President Trump loves to boast about his tremendous wealth. (Manuel Balce Ceneta/AP Photo)

People lie about their financial situation all the time.

Some do it on purpose. Most do it unconsciously, because they are too embarrassed or afraid to face the truth.

I regularly help people straighten up their financial mess. As part of the process, I get to see the intimate details of their budgets. I also make everyone prepare a net worth statement. And — this is key — I check the veracity of the numbers they put down by examining the underlying supporting documents.

It’s humbling to be so transparent. But I can’t help the financially challenged if I don’t know exactly what’s going on. And they won’t change for the better without admitting to the reality of their situation.

Without forcing folks to face the real numbers, they will swear, for example, that they don’t spend a lot of money eating out. Or they’ll say, “I don’t shop that much.”

But their bank statements tell a different story. Examining their net worth — assets minus liabilities — reveals the whole truth and nothing but the truth.

The real numbers don’t lie.

Like so many other Americans, I’ve been listening to and reading the accounts of the payment by President Trump’s attorney to porn star Stormy Daniels, and Trump’s reimbursement of the money. As bits and pieces of the truth — or what we are told are the facts — come out, it reveals something about Trump. He doesn’t act like a billionaire.

Trump loves to boast about his tremendous wealth.

“The beauty of me is that I’m very rich,” he said in one interview.

Without Trump’s tax returns or a verifiable account of his personal net worth, we have to take his word for it.

But I know that behind their gold-plated lifestyles, a lot of self-proclaimed rich folks have incredibly bad money-management practices and a choking amount of debt. On the outside, they look supremely rich. Upon closer inspection, however, they’re only playing the part of a truly wealthy person.

Sure, they live in a palatial mansion, but it’s leveraged through the roof. One job layoff or bad business deal, and their financial house crumbles.

That’s what I think when I look at what we know about Trump and the Daniels hush money. It’s just one snapshot, but it’s very telling.

Fact: Trump attorney Michael Cohen said he made a $130,000 payment to Daniels to keep her from disclosing an alleged sexual affair with Trump. Cohen has acknowledged that he got the money from using his home equity line of credit.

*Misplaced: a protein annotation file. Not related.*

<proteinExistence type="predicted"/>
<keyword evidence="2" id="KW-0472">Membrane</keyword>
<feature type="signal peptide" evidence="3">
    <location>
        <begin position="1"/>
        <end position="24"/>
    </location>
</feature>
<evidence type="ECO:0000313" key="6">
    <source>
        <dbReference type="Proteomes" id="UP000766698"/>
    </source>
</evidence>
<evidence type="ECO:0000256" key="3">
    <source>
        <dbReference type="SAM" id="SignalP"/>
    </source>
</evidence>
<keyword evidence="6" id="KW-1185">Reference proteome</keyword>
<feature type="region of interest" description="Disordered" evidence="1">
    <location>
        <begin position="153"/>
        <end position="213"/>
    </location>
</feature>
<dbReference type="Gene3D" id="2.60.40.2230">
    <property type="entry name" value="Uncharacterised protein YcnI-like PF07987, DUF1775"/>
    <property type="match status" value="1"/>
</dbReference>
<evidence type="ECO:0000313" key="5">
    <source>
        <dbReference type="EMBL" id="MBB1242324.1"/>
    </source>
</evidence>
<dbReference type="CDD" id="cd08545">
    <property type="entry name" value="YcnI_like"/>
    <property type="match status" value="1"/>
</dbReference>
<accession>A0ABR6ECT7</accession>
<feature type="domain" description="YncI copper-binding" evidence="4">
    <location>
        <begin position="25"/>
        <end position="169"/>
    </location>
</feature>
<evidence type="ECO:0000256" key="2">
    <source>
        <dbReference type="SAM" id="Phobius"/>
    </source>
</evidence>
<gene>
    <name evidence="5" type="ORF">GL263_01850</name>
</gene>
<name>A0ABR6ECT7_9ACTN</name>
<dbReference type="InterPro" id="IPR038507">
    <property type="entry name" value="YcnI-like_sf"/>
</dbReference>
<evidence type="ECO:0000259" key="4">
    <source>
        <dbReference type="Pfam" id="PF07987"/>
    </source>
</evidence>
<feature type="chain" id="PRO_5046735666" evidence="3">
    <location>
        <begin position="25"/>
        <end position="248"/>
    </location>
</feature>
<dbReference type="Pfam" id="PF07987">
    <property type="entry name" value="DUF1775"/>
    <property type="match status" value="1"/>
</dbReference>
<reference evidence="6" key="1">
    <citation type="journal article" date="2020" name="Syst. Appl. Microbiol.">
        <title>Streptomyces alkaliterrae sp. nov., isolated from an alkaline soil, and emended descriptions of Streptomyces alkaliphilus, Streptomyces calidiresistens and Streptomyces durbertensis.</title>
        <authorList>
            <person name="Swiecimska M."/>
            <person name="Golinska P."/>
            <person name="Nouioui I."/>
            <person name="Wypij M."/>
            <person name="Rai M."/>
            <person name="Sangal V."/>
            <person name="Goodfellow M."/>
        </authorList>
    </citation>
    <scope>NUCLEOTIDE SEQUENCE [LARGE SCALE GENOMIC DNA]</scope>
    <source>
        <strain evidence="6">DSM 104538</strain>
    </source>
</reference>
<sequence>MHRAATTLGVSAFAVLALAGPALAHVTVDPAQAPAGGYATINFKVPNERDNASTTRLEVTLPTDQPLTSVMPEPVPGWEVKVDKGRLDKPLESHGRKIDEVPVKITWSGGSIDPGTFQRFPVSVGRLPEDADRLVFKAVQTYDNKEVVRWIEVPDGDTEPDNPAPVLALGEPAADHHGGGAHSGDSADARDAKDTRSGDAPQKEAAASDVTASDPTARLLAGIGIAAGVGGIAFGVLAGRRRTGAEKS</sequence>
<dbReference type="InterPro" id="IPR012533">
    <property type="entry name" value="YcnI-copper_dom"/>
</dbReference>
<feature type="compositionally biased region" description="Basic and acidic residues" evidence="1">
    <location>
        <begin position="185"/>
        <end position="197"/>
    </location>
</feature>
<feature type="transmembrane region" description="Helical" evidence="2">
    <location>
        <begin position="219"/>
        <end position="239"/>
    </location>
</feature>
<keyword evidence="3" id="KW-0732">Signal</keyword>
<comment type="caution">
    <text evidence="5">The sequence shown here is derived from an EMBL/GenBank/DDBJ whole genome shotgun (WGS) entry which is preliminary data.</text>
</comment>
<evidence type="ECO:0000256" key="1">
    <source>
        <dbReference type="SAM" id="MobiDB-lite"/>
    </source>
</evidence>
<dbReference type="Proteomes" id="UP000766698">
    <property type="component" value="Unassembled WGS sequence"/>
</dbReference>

Fact: Fellow Trump lawyer Rudy Giuliani said in numerous interviews, before beginning to contradict himself, that Trump repaid Cohen. But it was the detail about how the money was repaid that is so revealing.

Giuliani said Trump essentially reimbursed Cohen in monthly installments of $35,000, which Giuliani called routine retainer fees.

“If he didn’t pay it every month, he paid it many months,” Giuliani said.

Giuliani also said that Trump used his personal money — not campaign or corporate funds — to repay Cohen.

We may not ever learn the truth about what happened between Trump and Daniels or when he first learned about the payment. But there’s a lot we can discern by looking at the situation from a personal finance point of view.

Let’s start with Cohen’s claim he used a home equity line of credit to pay Daniels, which makes me wonder about his financial standing.

Why would Cohen borrow money using his personal residence to make a payment for a client? In my experience, people turn to home equity only when they don’t have the cash to do what they want. It would have made more financial sense for Cohen’s firm to cover the payment to Daniels and then bill Trump.

“At first blush, Cohen looks like a pretty rich man. He drives a white Rolls-Royce, sports a $50,000 watch and owns a fair amount of Manhattan real estate,” according to a recent Bloomberg article on Cohen’s financial troubles. “But just as his loyalty to Trump is coming under scrutiny, a more tenuous financial picture is emerging. A taxi business he and his wife built is deeply in debt and losing money daily, his commercial real estate is throwing off only modest income.”

Then there’s this: Why would Trump, who says he’s a multibillionaire, need to set up what looks a lot like a payment plan to reimburse his personal attorney for a relatively small six-figure expenditure?

“What kind of billionaire pays for stuff in installments?” SNL’s “Weekend Update” co-host Michael Che joked.

What kind, indeed? Because really rich folks don’t act like this.

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